05/09/2014 Newswatch


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start the investigation into what caused this tragic accident. We will


keep you updated throughout the night on BBC News. Right now it is


time for the return of Newswatch. Welcome to the new series of


Newswatch. On this programme, 800 complaints over the BBC's coverage


of the police raid on Cliff Richard's house, helicopter and all.


Did they report a story or make one? As footage of a beheading is


released by Islamist militants, should broadcasters be screening


anything from their videos? Welcome back to Newswatch. August proved


anything but quiet for major news events. The BBC exclusive has proved


one of the most controversial. Its lead story on the lunch time


bulletin on the 14th of August, that police were raiding the home of one


of Britain's most famous popular entertainers cirque refrigerant in


connection with a single sexual assault allegation, although he had


not been arrested, charged investigation `` investigated. The


BBC were there to investigate as it happened. A small convoy arrived


mid`morning and headed through the security complex of apartments near


Sunningdale. From the air, though, the cars could be seen as they


parked, and as the police team made its way towards the empty apartment


owned by Sir Cliff Richard. At that stage, the singer, who was in


Portugal at the time of the search, had made no comment about the police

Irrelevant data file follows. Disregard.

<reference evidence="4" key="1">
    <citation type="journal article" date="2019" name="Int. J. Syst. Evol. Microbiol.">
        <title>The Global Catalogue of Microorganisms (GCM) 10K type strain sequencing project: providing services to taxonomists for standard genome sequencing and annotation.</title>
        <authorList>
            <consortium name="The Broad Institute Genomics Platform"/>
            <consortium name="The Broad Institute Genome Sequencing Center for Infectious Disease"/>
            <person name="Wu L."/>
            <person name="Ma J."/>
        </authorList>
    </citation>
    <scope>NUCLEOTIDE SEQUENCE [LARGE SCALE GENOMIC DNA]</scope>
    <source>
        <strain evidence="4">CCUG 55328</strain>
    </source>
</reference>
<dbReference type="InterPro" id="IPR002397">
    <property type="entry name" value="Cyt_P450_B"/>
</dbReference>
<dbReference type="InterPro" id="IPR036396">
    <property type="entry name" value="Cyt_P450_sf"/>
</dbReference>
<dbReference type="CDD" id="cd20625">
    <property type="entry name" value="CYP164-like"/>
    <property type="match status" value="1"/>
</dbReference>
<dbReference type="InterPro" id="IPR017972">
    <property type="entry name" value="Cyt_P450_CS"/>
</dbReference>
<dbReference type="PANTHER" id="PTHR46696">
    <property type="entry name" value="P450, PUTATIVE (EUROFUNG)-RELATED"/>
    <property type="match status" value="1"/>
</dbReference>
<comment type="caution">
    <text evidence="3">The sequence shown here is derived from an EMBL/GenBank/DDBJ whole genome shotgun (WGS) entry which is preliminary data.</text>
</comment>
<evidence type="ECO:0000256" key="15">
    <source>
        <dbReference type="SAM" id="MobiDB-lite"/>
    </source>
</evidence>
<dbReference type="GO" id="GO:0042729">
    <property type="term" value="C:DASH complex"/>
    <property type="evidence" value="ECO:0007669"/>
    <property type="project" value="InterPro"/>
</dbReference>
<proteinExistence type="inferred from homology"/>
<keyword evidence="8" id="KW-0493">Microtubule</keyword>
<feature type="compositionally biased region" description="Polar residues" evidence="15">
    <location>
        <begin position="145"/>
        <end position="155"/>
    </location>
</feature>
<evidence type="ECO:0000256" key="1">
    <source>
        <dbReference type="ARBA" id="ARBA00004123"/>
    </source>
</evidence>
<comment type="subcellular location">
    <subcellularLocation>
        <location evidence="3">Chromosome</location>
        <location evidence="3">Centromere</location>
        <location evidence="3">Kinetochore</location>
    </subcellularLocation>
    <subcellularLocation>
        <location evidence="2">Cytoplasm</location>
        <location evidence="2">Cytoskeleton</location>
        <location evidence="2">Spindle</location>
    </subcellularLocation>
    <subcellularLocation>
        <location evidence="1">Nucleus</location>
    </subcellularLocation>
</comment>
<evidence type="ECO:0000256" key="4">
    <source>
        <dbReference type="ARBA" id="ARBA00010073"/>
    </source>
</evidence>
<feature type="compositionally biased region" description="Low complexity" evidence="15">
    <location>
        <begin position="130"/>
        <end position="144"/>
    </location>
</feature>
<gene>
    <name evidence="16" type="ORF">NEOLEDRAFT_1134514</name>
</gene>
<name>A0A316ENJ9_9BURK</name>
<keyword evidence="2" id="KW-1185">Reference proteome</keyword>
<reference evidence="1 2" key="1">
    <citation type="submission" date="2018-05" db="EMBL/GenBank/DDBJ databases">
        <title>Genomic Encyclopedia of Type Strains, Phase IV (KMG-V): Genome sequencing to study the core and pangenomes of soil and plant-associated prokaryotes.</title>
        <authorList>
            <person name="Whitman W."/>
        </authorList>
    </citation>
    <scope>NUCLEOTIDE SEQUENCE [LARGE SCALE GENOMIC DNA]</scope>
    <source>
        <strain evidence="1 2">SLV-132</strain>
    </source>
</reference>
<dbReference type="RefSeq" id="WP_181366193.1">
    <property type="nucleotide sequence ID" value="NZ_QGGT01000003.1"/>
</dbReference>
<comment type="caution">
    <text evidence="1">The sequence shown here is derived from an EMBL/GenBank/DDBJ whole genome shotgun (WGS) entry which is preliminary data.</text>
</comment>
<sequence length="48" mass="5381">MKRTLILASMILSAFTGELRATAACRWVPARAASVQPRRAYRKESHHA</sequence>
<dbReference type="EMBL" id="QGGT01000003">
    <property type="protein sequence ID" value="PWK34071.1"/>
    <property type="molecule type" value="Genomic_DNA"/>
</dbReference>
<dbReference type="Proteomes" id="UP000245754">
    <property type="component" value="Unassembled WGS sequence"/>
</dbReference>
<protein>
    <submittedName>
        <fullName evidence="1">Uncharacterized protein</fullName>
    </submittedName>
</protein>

operation, but that afternoon he issued a statement denying the


allegations. BBC One bulletins continue to lead with news of the


raid. Police have searched the home of Sir


Cliff Richard following the allegation of a sexual assault


dating back to the 1980s. The singer who is a broad says the allegation


is completely false. Officers from two police force has spent much of


the day at his flat in Berkshire. How the BBC learned of the surge in


advance and what conversations its journalists have had with South


Yorkshire Police beforehand and became the subject of a dispute


which has continued this week. Three BBC executives, a director`general,


director of news and head of news gathering appeared on Tuesday in


front of the House of Commons home affairs select committee to discuss


how the story emerged, as did David Crompton, Chief Constable of South


Yorkshire Police, who said the corporation had put the force and a


difficult position and the TV coverage was disproportionate. And


made the actions of the police look heavy hand at and intrusive.


Hundreds of viewers agreed with that loss assessment including David


Kenny who e`mailed us to say: `` handed.


With me in the studio in London is the BBC's head of news gathering


Jonathan Rowe, one of the BBC managers who gave evidence this week


to the home affairs select committee. What was the nature of


your complaint about the Cliff Richard coverage? It is clearly a


newsworthy item that it was the overkill on the coverage, especially


the helicopter shots of two policemen wandering around. I don't


know what that was supposed to add. It didn't enlighten or enhance the


story. It made me feel tainted. As if I was snooping around. Part of


the snooping story which was over covered. Jonathan, that is the heart


of a letter of complaint. It felt the BBC was excessive in how it